Google Earth A to Z: Android, Antialiasing and Anisotropic Filtering

Android
Google Earth was first released for Android in early 2010. Since then it’s gone through quite a few updates. It now supports KML files and even shows 3D buildings if your device is powerful enough! You can download it for free here on Google Play.
Antialiasing
Anti-aliasing is a technique used to smooth the edges of features in an image. In Google Earth, this is particularly noticeable on 3D models. For example, here is part of the Georgia Aquarium with Google Earth’s Antialiasing set to “medium” on the left and “off” on the right. You can clearly see how much it improves the appearance of the building, though turning it off will help things to run a bit more smoothly. You can turn it off in the main [Tools] –> [Options] menu.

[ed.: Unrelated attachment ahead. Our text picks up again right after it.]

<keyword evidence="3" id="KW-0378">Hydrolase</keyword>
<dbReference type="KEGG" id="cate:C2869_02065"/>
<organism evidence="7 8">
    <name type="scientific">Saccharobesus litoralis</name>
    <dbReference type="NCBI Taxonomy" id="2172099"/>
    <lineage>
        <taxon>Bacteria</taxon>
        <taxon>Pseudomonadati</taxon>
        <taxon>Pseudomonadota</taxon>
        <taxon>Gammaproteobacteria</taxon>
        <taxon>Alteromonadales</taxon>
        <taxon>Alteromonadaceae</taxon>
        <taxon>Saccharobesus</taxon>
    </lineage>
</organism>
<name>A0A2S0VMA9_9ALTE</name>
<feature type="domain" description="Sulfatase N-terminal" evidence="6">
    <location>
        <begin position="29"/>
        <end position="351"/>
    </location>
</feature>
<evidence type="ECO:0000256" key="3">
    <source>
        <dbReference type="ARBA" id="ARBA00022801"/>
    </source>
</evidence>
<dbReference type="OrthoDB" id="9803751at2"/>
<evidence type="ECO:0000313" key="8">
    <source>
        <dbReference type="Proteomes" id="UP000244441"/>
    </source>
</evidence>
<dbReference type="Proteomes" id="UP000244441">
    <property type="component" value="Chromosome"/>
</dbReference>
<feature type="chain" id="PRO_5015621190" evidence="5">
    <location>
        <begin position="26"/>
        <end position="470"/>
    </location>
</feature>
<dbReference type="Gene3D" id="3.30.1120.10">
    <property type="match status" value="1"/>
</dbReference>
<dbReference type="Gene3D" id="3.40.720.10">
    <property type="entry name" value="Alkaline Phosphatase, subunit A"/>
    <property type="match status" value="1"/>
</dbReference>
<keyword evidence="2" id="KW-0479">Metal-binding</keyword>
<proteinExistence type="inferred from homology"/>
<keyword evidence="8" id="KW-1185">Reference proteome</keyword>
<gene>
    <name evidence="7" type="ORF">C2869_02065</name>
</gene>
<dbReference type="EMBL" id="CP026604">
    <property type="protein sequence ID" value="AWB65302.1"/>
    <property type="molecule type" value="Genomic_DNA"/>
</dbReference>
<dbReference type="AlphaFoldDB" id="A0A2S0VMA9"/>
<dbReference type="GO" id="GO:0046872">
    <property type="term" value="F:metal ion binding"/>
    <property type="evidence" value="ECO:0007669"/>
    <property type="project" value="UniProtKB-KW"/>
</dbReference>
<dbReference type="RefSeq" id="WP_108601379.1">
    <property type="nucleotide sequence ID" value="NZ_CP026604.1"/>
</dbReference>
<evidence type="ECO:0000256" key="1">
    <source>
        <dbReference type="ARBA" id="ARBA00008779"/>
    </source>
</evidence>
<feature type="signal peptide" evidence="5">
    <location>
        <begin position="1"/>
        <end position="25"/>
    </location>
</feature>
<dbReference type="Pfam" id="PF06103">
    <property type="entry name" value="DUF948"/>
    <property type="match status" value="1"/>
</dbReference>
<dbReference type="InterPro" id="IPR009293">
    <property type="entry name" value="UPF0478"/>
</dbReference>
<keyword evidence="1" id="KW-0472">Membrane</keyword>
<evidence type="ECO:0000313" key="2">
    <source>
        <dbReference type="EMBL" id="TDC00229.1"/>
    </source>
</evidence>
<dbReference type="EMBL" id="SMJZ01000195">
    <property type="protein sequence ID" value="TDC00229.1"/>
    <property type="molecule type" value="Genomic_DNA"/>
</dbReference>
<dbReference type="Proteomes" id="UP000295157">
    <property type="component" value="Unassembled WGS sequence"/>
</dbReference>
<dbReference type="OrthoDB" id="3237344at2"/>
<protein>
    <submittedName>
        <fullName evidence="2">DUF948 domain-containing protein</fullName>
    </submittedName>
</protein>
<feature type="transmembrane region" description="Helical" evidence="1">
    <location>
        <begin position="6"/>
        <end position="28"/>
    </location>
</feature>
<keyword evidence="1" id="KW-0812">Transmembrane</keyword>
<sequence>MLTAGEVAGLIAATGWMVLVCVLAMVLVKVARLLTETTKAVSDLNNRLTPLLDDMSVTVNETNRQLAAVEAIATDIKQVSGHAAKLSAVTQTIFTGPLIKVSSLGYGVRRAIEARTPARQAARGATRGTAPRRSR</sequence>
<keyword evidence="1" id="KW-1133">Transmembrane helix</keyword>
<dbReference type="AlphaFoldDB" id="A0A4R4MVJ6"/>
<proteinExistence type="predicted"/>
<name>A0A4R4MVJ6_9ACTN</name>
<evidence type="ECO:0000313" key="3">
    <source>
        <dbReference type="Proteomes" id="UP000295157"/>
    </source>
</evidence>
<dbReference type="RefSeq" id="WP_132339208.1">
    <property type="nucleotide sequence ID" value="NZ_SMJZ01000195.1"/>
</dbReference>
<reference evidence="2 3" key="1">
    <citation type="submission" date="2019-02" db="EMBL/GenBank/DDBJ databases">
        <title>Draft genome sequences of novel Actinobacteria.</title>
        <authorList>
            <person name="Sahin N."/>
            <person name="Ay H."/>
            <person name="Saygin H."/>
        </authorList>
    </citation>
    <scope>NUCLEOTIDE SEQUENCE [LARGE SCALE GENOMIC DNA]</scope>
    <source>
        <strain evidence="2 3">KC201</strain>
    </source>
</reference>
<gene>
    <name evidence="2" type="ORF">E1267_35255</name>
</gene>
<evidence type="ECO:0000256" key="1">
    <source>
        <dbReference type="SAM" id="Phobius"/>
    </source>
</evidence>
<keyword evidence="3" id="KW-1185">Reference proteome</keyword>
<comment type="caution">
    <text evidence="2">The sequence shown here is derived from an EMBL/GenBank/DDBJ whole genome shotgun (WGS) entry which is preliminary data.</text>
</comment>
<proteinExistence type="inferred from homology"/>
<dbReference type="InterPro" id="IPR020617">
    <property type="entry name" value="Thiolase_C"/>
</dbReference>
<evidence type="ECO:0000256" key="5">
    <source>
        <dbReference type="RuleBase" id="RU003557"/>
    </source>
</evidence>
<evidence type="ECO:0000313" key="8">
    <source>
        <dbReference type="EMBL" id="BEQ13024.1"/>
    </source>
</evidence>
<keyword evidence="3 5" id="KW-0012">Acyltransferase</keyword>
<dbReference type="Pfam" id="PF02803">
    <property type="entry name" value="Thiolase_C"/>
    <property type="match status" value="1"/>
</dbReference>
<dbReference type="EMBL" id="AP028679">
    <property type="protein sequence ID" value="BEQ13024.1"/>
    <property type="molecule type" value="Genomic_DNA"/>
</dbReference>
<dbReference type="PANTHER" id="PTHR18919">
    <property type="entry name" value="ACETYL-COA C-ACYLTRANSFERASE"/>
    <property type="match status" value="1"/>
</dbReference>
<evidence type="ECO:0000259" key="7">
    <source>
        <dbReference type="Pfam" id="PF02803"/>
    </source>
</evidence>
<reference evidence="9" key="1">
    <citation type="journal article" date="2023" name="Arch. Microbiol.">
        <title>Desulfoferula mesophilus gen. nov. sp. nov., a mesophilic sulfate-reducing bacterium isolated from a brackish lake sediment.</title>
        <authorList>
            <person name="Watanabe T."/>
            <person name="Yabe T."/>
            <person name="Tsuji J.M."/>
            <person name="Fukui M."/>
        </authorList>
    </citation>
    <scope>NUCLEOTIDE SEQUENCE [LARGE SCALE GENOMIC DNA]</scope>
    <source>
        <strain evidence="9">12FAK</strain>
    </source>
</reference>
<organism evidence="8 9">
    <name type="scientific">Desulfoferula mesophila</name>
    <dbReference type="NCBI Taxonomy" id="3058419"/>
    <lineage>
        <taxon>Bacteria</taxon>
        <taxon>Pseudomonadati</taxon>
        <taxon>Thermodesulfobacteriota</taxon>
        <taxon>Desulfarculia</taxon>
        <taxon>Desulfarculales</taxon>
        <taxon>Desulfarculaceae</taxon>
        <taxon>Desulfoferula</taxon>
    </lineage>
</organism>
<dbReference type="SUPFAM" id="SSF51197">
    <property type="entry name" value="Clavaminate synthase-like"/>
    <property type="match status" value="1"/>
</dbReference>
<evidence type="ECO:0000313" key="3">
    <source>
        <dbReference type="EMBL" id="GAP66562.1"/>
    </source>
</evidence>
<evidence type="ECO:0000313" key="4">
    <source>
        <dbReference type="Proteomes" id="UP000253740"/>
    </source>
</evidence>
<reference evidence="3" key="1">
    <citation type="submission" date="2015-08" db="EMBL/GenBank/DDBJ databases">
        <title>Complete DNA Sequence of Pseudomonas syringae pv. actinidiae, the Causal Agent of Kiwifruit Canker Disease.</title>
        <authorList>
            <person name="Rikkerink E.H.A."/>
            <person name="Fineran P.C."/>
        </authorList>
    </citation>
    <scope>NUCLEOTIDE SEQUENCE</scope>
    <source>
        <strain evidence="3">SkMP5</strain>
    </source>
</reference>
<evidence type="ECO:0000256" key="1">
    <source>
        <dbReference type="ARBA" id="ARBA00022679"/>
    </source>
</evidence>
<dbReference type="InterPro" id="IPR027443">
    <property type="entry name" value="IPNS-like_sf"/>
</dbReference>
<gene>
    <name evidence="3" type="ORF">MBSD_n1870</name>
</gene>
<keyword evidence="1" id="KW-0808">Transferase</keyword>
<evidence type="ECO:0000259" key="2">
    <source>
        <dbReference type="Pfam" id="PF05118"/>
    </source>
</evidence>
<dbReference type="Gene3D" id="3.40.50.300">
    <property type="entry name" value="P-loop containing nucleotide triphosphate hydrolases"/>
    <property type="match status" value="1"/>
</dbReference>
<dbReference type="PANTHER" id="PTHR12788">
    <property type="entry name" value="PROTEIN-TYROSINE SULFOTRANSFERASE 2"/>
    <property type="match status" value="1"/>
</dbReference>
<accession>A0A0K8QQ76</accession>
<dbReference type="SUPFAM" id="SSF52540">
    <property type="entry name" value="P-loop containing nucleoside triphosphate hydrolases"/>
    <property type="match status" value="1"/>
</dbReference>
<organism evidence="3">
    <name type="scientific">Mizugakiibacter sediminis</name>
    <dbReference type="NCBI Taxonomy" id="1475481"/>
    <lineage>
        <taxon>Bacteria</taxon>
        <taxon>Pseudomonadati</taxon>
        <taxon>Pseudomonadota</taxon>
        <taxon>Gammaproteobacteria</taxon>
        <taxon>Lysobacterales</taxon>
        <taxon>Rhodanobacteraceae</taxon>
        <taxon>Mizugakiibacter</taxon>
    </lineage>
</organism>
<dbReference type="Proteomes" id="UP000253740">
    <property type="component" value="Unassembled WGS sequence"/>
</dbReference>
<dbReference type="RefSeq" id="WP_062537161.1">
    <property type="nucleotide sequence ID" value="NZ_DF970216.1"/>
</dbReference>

antialiasing

Anisotropic Filtering
Anisotropic filtering is one of those cool features in Google Earth that most people don’t understand. In short, it helps keep things sharp when you’re viewing imagery from a low angle. Here is an image from the anisotropic filtering Wikipedia entry, comparing it turned off (on the left) and on (on the right):
anisotropic filtering

You can read this post to learn more about various settings available to you in Google Earth. Stay tuned as we work through the rest of the alphabet over the coming months.
(note: This series of posts was inspired by Android Central, who is running a similar series focused on Android. If you’re an Android fan, go check it out.)

About Mickey Mellen

Mickey has been using Google Earth since it was released in 2005, and has created a variety of geo-related sites including Google Earth Hacks. He runs a web design firm in Marietta, GA, where he lives with his wife and two kids.



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